My friend Bill was living my worst nightmare.  His kid had just died.  In my mind there is no greater grief imaginable.

I stuck to him, close, for the next couple of weeks.  Through the autopsy.  What to do for a memorial.  Bill and Cathy decided to leave his coffin open.  It was right out there in the foyer with his dead boy in it.  Bill said he wanted to make it real for people.  So they could see the horror of it.

A week later, at Mountainview Cemetery  Bill was on his knees holding the urn.  Holding Owen’s ashes.  He lowered the urn into the ground and still on his knees raised his arms skyward and asked, “is that all there is?”  I don’t know who he was asking that of.

It was heart rending for me.

I am about finished.

I would like to sum up my feelings about Bill.   Although he was self critical to a punishing extent, he lived in truthful relationship to his values.  While he rejected the Christian Church, he indeed lived by the teachings of the Christ: Charity. Generosity. Humour, Compassion, Humbleness, Simplicity.  He was a decent man, a loving man, who lived a decent life.  And he was my friend.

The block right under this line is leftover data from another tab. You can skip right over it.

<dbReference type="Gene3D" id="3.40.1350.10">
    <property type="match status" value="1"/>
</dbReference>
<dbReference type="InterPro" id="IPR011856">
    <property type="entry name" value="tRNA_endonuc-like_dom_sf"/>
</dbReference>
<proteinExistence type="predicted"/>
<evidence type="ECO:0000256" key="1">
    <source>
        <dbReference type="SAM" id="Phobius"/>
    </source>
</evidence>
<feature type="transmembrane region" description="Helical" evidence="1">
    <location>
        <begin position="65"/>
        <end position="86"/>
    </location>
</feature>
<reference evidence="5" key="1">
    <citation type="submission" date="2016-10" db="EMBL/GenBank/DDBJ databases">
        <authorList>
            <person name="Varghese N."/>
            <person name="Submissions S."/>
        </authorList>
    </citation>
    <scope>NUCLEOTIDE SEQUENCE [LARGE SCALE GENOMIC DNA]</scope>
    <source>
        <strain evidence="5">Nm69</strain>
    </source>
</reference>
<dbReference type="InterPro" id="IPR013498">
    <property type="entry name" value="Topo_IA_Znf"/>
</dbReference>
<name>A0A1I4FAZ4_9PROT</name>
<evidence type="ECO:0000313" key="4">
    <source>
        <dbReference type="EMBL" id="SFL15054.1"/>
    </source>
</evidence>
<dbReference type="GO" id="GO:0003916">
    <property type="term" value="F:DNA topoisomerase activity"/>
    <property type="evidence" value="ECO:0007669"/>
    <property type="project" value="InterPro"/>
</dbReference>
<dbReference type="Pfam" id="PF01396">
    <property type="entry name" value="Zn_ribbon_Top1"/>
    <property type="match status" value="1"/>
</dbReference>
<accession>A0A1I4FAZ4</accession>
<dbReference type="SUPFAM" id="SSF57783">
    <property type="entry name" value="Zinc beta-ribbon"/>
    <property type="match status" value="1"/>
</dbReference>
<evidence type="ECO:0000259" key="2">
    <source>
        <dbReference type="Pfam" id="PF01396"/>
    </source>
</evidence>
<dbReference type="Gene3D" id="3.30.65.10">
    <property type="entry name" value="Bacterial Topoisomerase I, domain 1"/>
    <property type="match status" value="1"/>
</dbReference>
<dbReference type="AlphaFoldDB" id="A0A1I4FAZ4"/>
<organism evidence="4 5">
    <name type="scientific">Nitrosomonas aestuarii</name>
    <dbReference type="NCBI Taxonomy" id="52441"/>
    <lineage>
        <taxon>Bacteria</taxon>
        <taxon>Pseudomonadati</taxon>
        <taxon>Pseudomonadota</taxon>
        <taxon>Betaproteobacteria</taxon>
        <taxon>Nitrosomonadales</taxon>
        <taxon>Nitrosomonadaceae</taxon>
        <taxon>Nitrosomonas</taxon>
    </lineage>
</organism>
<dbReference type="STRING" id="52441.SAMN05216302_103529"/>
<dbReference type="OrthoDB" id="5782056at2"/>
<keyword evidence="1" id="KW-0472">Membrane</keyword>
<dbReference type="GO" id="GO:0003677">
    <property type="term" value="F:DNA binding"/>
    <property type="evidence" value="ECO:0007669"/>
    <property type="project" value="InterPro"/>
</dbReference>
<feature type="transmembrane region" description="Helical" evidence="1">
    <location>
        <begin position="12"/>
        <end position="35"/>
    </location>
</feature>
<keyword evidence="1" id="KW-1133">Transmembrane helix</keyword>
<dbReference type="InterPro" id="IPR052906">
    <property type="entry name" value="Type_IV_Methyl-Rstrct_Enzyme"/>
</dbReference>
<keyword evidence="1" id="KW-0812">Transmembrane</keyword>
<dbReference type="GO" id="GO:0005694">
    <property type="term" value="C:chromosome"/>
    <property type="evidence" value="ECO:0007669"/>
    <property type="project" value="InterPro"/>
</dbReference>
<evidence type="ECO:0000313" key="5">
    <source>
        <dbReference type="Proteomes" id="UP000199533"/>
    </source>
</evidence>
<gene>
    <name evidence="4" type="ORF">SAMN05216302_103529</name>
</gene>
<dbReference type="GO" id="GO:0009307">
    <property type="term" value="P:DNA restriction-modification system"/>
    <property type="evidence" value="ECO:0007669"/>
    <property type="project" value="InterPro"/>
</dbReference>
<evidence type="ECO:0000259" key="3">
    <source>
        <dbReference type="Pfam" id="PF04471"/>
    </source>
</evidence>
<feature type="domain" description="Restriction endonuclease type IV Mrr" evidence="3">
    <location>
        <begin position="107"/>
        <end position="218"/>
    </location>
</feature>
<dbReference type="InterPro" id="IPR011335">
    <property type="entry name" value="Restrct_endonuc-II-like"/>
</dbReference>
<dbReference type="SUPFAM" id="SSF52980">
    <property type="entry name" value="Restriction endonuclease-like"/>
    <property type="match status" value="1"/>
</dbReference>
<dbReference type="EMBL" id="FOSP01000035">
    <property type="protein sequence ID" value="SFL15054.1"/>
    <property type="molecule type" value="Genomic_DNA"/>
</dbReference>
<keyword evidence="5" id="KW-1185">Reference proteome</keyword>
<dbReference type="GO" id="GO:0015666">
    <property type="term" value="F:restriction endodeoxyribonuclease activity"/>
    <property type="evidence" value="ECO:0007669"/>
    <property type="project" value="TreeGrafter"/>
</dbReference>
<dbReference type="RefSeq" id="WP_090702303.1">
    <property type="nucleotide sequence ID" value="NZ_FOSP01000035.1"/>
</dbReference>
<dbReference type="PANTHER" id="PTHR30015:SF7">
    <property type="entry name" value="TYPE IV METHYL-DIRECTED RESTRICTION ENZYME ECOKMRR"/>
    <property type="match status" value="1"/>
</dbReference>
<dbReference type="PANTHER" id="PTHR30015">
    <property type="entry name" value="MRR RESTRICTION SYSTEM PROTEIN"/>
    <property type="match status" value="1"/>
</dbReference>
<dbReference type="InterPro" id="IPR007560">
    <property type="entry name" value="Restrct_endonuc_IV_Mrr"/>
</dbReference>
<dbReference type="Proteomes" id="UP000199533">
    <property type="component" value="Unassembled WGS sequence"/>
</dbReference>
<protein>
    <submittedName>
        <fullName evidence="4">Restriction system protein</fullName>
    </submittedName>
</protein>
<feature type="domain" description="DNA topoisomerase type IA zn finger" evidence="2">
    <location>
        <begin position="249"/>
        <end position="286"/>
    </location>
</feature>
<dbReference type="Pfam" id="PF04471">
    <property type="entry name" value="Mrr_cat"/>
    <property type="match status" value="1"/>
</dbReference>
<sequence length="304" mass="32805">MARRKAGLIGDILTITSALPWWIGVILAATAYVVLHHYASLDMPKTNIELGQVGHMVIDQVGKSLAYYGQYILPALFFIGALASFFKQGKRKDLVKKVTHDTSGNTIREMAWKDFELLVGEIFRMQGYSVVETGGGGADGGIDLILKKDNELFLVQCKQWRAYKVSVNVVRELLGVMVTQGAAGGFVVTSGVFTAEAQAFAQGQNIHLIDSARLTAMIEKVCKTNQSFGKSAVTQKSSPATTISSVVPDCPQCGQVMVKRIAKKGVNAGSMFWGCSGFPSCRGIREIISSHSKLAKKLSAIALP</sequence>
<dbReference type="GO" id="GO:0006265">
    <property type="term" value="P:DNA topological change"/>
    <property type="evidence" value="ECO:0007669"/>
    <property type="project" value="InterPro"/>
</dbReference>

Bill Mountain (Eulogy by Bruce Inglis Oct 8, 2011)
September has been filled with many remembrances associated with the 32 years I have known and worked with Bill. This past month has been rather busy for me, so looking over his many years of notes and journals will have to wait, but I have scanned a collection of photographs of Bill… and his life of friends, these you can see in the slideshow later.
A picture of Bill; he is/was and will be for me much more than a 1000 words.